Oncolytic viruses represent a new class of therapeutic agents that promote anti-tumour responses through a dual mechanism of action that is dependent on selective tumour cell killing and the induction of systemic anti-tumour immunity. The molecular and cellular mechanisms of action are not fully elucidated but are likely to depend on viral replication within transformed cells, induction of primary cell death, interaction with tumour cell antiviral elements and initiation of innate and adaptive anti-tumour immunity. A variety of native and genetically modified viruses have been developed as oncolytic agents, and the approval of the first oncolytic virus by the US Food and Drug Administration (FDA) is anticipated in the near future. This Review provides a comprehensive overview of the basic biology supporting oncolytic viruses as cancer therapeutic agents, describes oncolytic viruses in advanced clinical trials and discusses the unique challenges in the development of oncolytic viruses as a new class of drugs for the treatment of cancer.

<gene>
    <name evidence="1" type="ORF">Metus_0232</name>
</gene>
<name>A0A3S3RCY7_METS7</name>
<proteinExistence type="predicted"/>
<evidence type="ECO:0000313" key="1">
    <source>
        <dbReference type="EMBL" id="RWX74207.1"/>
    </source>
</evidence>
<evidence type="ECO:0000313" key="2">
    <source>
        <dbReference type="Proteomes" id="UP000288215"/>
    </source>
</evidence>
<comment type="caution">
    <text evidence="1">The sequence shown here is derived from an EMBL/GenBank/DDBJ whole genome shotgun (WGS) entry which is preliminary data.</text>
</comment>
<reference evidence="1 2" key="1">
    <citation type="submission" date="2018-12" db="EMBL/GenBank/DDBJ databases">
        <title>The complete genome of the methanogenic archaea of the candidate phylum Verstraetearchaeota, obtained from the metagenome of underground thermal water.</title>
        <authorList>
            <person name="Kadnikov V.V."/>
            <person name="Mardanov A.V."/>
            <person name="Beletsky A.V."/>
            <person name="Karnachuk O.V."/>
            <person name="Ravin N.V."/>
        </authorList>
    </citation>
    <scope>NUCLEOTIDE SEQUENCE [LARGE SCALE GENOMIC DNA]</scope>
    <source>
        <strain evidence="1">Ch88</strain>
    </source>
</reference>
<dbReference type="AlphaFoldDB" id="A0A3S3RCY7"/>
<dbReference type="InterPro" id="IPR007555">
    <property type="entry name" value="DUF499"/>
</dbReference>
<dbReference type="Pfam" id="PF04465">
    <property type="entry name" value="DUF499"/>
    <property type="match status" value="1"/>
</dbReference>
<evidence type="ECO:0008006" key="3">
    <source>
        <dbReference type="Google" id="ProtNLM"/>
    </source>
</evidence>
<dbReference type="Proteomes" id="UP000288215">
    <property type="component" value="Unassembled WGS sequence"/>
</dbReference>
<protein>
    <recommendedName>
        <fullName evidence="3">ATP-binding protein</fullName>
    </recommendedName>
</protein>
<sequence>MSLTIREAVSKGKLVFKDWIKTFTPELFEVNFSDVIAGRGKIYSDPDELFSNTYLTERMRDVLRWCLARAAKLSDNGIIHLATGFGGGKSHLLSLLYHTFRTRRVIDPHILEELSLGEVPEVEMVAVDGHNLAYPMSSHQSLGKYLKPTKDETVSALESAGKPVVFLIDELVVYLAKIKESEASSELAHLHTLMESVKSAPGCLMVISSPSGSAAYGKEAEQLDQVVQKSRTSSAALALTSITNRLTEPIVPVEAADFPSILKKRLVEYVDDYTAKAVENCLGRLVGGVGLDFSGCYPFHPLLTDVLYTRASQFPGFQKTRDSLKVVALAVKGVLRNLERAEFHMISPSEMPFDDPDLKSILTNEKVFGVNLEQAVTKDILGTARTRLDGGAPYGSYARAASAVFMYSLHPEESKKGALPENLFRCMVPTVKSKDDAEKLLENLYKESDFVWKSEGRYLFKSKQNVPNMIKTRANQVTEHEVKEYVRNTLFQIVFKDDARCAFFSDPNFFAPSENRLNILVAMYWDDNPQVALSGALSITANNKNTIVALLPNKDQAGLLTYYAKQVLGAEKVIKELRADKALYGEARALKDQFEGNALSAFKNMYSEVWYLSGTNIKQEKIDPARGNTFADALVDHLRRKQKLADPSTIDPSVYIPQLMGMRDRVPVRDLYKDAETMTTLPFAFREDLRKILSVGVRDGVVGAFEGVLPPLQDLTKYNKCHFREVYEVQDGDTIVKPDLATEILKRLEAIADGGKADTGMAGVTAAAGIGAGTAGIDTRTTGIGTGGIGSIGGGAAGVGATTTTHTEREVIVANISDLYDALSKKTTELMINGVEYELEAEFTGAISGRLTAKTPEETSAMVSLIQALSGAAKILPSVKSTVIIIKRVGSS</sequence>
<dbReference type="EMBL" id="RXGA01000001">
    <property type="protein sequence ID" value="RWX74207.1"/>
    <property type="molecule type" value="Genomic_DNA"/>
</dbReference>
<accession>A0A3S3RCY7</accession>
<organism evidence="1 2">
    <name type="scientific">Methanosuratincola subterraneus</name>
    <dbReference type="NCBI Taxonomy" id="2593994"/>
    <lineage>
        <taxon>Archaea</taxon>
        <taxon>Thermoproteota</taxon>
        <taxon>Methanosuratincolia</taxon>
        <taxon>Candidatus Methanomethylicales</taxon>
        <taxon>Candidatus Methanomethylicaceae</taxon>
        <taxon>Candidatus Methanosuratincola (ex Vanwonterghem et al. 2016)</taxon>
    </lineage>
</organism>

At a glance
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